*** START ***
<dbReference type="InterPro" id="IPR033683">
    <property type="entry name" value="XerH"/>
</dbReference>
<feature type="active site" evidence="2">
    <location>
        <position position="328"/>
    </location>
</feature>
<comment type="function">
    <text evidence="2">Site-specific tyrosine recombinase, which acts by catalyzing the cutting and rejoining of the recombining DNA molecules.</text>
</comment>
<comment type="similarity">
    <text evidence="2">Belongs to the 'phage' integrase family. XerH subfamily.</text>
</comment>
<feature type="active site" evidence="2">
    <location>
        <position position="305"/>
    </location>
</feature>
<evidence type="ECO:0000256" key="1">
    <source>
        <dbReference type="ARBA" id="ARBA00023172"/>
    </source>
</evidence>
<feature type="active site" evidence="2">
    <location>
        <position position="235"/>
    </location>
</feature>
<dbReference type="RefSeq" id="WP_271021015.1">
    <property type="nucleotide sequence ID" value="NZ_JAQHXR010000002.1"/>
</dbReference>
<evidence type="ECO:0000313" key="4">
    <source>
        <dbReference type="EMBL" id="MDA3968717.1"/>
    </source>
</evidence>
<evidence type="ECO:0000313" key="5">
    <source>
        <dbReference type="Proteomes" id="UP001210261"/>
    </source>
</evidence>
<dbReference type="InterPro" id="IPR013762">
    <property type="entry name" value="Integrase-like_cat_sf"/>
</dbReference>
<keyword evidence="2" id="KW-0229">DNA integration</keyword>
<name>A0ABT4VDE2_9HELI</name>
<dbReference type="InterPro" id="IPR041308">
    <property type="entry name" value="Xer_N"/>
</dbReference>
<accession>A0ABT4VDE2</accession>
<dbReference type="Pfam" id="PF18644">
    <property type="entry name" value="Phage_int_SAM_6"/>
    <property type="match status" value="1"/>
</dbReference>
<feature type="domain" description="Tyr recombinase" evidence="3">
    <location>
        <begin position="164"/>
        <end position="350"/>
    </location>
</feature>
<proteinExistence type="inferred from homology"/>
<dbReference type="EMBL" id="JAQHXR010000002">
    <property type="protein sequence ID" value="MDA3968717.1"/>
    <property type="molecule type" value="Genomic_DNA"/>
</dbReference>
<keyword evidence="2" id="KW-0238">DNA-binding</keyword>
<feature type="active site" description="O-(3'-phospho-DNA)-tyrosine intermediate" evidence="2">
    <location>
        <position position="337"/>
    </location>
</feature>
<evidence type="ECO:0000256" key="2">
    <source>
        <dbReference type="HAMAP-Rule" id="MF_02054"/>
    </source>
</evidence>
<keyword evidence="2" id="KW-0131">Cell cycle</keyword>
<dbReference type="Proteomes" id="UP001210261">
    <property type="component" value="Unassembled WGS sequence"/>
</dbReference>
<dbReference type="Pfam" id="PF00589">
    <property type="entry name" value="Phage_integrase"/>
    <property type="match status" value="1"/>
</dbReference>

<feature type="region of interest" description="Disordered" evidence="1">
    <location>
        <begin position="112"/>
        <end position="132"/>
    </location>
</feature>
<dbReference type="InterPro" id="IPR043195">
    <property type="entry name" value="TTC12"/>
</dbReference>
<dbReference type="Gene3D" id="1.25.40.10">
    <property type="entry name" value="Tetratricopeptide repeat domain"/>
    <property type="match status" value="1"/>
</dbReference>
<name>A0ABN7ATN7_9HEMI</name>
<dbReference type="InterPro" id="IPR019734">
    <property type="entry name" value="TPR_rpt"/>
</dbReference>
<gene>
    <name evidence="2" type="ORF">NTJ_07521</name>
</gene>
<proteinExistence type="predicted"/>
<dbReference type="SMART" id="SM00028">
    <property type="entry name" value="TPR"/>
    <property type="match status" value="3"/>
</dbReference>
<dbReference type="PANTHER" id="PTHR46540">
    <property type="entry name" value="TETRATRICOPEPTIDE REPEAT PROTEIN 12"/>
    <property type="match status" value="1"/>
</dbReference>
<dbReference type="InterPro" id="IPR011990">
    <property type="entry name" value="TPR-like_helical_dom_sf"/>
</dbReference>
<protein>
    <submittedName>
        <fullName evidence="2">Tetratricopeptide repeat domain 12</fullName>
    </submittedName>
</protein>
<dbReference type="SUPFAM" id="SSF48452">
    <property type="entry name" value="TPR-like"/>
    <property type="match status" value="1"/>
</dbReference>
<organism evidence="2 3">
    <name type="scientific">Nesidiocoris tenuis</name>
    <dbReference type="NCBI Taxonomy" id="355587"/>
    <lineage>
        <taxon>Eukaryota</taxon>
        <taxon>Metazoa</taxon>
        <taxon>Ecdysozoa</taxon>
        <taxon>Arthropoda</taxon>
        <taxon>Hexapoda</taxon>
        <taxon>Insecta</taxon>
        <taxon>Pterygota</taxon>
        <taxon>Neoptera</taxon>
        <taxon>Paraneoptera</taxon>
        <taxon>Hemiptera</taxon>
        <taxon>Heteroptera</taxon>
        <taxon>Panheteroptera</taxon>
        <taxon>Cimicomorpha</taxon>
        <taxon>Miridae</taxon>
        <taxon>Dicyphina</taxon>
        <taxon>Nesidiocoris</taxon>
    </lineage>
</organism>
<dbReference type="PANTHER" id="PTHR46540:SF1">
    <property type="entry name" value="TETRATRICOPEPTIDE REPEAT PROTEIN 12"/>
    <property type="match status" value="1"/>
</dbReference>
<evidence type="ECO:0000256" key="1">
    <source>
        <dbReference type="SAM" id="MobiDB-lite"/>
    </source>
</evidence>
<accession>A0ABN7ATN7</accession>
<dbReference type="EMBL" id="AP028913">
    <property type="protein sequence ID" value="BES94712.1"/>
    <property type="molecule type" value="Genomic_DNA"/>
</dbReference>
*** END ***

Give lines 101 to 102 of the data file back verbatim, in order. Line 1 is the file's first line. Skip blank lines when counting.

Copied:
    <property type="entry name" value="TPR_rpt"/>
</dbReference>